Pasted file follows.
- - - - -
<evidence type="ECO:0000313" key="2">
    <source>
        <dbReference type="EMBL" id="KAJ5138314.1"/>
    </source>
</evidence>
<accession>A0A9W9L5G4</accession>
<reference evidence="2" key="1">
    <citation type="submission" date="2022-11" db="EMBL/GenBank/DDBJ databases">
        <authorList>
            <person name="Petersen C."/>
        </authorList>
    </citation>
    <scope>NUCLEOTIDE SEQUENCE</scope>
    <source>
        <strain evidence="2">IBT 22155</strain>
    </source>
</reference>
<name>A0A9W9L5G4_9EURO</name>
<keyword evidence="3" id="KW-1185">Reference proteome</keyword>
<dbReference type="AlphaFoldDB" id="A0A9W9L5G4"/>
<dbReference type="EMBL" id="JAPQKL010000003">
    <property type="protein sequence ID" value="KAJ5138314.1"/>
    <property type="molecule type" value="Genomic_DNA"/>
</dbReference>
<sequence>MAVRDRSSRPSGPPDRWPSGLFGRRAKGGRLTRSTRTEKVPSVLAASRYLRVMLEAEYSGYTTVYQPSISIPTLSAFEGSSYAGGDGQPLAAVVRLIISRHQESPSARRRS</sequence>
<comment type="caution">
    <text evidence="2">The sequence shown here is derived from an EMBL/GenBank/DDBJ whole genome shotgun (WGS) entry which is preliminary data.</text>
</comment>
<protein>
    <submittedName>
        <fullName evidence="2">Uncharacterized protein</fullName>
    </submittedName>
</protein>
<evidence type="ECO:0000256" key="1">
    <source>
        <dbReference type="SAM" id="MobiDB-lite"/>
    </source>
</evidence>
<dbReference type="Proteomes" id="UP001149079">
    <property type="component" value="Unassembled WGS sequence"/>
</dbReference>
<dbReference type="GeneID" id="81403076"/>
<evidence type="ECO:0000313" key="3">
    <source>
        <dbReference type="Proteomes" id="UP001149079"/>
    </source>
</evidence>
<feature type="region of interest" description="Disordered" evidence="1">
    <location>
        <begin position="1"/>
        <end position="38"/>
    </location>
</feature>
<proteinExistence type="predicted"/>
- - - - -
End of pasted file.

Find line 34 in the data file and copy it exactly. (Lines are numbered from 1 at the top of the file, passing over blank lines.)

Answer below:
<evidence type="ECO:0000256" key="1">